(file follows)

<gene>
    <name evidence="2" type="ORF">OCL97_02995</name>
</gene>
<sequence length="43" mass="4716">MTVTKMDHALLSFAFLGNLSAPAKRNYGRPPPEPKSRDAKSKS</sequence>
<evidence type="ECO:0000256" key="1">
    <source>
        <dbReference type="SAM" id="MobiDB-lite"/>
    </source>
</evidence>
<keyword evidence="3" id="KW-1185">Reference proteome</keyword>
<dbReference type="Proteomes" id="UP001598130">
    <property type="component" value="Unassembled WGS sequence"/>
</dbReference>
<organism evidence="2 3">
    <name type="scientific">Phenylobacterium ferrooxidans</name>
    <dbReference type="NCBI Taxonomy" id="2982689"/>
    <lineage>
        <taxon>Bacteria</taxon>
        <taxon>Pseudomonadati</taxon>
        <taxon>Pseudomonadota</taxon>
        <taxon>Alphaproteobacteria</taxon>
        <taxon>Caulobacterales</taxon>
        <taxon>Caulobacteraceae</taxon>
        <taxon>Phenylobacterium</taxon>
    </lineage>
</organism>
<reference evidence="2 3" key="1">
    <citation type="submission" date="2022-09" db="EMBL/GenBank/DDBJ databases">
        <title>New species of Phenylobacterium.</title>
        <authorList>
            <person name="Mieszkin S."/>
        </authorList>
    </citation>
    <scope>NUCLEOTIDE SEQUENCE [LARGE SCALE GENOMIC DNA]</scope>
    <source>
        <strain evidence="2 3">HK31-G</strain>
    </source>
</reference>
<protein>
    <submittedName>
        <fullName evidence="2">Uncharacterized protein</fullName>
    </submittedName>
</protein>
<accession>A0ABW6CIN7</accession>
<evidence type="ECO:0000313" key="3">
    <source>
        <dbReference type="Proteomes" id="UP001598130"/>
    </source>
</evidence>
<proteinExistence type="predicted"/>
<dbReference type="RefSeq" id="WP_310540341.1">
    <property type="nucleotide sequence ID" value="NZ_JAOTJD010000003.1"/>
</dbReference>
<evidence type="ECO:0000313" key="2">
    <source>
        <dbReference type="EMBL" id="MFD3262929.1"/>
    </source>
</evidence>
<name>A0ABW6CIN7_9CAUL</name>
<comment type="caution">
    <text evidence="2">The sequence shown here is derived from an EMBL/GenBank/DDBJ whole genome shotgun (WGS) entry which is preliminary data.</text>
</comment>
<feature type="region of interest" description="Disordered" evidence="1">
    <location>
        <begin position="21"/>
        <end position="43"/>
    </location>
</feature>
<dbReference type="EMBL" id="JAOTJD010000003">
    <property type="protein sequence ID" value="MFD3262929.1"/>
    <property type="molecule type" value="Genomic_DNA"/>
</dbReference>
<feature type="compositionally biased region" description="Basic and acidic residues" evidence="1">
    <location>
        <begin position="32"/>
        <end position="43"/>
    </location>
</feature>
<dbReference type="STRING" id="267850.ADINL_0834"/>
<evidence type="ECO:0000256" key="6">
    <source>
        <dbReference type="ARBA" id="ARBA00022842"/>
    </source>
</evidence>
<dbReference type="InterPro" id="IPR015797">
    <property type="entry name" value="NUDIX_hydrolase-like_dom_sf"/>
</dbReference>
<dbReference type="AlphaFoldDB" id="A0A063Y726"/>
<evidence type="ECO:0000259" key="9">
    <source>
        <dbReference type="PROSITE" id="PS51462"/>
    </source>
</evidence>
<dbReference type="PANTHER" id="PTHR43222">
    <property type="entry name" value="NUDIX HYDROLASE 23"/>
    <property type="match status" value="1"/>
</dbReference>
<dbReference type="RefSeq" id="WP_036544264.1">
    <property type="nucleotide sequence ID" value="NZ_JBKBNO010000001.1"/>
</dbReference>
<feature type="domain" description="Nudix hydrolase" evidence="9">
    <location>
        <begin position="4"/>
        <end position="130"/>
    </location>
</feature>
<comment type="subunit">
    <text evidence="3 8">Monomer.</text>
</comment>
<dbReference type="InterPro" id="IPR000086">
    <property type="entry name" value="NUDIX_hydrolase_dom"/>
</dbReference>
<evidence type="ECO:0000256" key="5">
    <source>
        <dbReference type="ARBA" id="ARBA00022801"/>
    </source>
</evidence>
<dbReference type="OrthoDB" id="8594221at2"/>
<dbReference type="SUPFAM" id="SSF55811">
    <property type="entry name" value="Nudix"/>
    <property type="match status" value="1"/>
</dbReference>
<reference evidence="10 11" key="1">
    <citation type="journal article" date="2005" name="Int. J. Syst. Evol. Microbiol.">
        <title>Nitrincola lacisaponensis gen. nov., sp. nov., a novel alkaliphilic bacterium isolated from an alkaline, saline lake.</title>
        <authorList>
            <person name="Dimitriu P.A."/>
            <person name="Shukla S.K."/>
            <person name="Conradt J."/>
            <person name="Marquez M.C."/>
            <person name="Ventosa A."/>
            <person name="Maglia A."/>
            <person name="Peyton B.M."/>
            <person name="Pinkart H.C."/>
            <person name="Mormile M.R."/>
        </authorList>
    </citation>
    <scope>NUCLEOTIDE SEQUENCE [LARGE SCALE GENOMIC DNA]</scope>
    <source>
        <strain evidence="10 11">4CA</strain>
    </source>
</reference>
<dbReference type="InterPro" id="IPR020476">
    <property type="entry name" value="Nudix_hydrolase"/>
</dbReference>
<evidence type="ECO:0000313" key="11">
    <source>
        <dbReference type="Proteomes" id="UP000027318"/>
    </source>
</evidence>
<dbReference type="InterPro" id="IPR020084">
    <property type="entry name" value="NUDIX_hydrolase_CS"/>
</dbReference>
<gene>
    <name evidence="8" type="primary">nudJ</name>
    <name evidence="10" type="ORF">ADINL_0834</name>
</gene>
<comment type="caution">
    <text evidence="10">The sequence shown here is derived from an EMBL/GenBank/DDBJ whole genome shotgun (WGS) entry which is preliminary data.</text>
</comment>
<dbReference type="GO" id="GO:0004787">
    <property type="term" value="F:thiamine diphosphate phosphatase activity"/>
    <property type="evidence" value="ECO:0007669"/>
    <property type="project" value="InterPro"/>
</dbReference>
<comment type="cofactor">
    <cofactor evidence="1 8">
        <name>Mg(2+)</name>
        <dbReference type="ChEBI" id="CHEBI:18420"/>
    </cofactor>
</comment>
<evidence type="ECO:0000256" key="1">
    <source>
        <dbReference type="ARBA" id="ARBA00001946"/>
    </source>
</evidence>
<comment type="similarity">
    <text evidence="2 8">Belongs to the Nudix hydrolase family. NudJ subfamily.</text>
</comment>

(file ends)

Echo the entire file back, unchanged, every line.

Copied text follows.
<gene>
    <name evidence="2" type="ORF">OCL97_02995</name>
</gene>
<sequence length="43" mass="4716">MTVTKMDHALLSFAFLGNLSAPAKRNYGRPPPEPKSRDAKSKS</sequence>
<evidence type="ECO:0000256" key="1">
    <source>
        <dbReference type="SAM" id="MobiDB-lite"/>
    </source>
</evidence>
<keyword evidence="3" id="KW-1185">Reference proteome</keyword>
<dbReference type="Proteomes" id="UP001598130">
    <property type="component" value="Unassembled WGS sequence"/>
</dbReference>
<organism evidence="2 3">
    <name type="scientific">Phenylobacterium ferrooxidans</name>
    <dbReference type="NCBI Taxonomy" id="2982689"/>
    <lineage>
        <taxon>Bacteria</taxon>
        <taxon>Pseudomonadati</taxon>
        <taxon>Pseudomonadota</taxon>
        <taxon>Alphaproteobacteria</taxon>
        <taxon>Caulobacterales</taxon>
        <taxon>Caulobacteraceae</taxon>
        <taxon>Phenylobacterium</taxon>
    </lineage>
</organism>
<reference evidence="2 3" key="1">
    <citation type="submission" date="2022-09" db="EMBL/GenBank/DDBJ databases">
        <title>New species of Phenylobacterium.</title>
        <authorList>
            <person name="Mieszkin S."/>
        </authorList>
    </citation>
    <scope>NUCLEOTIDE SEQUENCE [LARGE SCALE GENOMIC DNA]</scope>
    <source>
        <strain evidence="2 3">HK31-G</strain>
    </source>
</reference>
<protein>
    <submittedName>
        <fullName evidence="2">Uncharacterized protein</fullName>
    </submittedName>
</protein>
<accession>A0ABW6CIN7</accession>
<evidence type="ECO:0000313" key="3">
    <source>
        <dbReference type="Proteomes" id="UP001598130"/>
    </source>
</evidence>
<proteinExistence type="predicted"/>
<dbReference type="RefSeq" id="WP_310540341.1">
    <property type="nucleotide sequence ID" value="NZ_JAOTJD010000003.1"/>
</dbReference>
<evidence type="ECO:0000313" key="2">
    <source>
        <dbReference type="EMBL" id="MFD3262929.1"/>
    </source>
</evidence>
<name>A0ABW6CIN7_9CAUL</name>
<comment type="caution">
    <text evidence="2">The sequence shown here is derived from an EMBL/GenBank/DDBJ whole genome shotgun (WGS) entry which is preliminary data.</text>
</comment>
<feature type="region of interest" description="Disordered" evidence="1">
    <location>
        <begin position="21"/>
        <end position="43"/>
    </location>
</feature>
<dbReference type="EMBL" id="JAOTJD010000003">
    <property type="protein sequence ID" value="MFD3262929.1"/>
    <property type="molecule type" value="Genomic_DNA"/>
</dbReference>
<feature type="compositionally biased region" description="Basic and acidic residues" evidence="1">
    <location>
        <begin position="32"/>
        <end position="43"/>
    </location>
</feature>
<dbReference type="STRING" id="267850.ADINL_0834"/>
<evidence type="ECO:0000256" key="6">
    <source>
        <dbReference type="ARBA" id="ARBA00022842"/>
    </source>
</evidence>
<dbReference type="InterPro" id="IPR015797">
    <property type="entry name" value="NUDIX_hydrolase-like_dom_sf"/>
</dbReference>
<dbReference type="AlphaFoldDB" id="A0A063Y726"/>
<evidence type="ECO:0000259" key="9">
    <source>
        <dbReference type="PROSITE" id="PS51462"/>
    </source>
</evidence>
<dbReference type="PANTHER" id="PTHR43222">
    <property type="entry name" value="NUDIX HYDROLASE 23"/>
    <property type="match status" value="1"/>
</dbReference>
<dbReference type="RefSeq" id="WP_036544264.1">
    <property type="nucleotide sequence ID" value="NZ_JBKBNO010000001.1"/>
</dbReference>
<feature type="domain" description="Nudix hydrolase" evidence="9">
    <location>
        <begin position="4"/>
        <end position="130"/>
    </location>
</feature>
<comment type="subunit">
    <text evidence="3 8">Monomer.</text>
</comment>
<dbReference type="InterPro" id="IPR000086">
    <property type="entry name" value="NUDIX_hydrolase_dom"/>
</dbReference>
<evidence type="ECO:0000256" key="5">
    <source>
        <dbReference type="ARBA" id="ARBA00022801"/>
    </source>
</evidence>
<dbReference type="OrthoDB" id="8594221at2"/>
<dbReference type="SUPFAM" id="SSF55811">
    <property type="entry name" value="Nudix"/>
    <property type="match status" value="1"/>
</dbReference>
<reference evidence="10 11" key="1">
    <citation type="journal article" date="2005" name="Int. J. Syst. Evol. Microbiol.">
        <title>Nitrincola lacisaponensis gen. nov., sp. nov., a novel alkaliphilic bacterium isolated from an alkaline, saline lake.</title>
        <authorList>
            <person name="Dimitriu P.A."/>
            <person name="Shukla S.K."/>
            <person name="Conradt J."/>
            <person name="Marquez M.C."/>
            <person name="Ventosa A."/>
            <person name="Maglia A."/>
            <person name="Peyton B.M."/>
            <person name="Pinkart H.C."/>
            <person name="Mormile M.R."/>
        </authorList>
    </citation>
    <scope>NUCLEOTIDE SEQUENCE [LARGE SCALE GENOMIC DNA]</scope>
    <source>
        <strain evidence="10 11">4CA</strain>
    </source>
</reference>
<dbReference type="InterPro" id="IPR020476">
    <property type="entry name" value="Nudix_hydrolase"/>
</dbReference>
<evidence type="ECO:0000313" key="11">
    <source>
        <dbReference type="Proteomes" id="UP000027318"/>
    </source>
</evidence>
<dbReference type="InterPro" id="IPR020084">
    <property type="entry name" value="NUDIX_hydrolase_CS"/>
</dbReference>
<gene>
    <name evidence="8" type="primary">nudJ</name>
    <name evidence="10" type="ORF">ADINL_0834</name>
</gene>
<comment type="caution">
    <text evidence="10">The sequence shown here is derived from an EMBL/GenBank/DDBJ whole genome shotgun (WGS) entry which is preliminary data.</text>
</comment>
<dbReference type="GO" id="GO:0004787">
    <property type="term" value="F:thiamine diphosphate phosphatase activity"/>
    <property type="evidence" value="ECO:0007669"/>
    <property type="project" value="InterPro"/>
</dbReference>
<comment type="cofactor">
    <cofactor evidence="1 8">
        <name>Mg(2+)</name>
        <dbReference type="ChEBI" id="CHEBI:18420"/>
    </cofactor>
</comment>
<evidence type="ECO:0000256" key="1">
    <source>
        <dbReference type="ARBA" id="ARBA00001946"/>
    </source>
</evidence>
<comment type="similarity">
    <text evidence="2 8">Belongs to the Nudix hydrolase family. NudJ subfamily.</text>
</comment>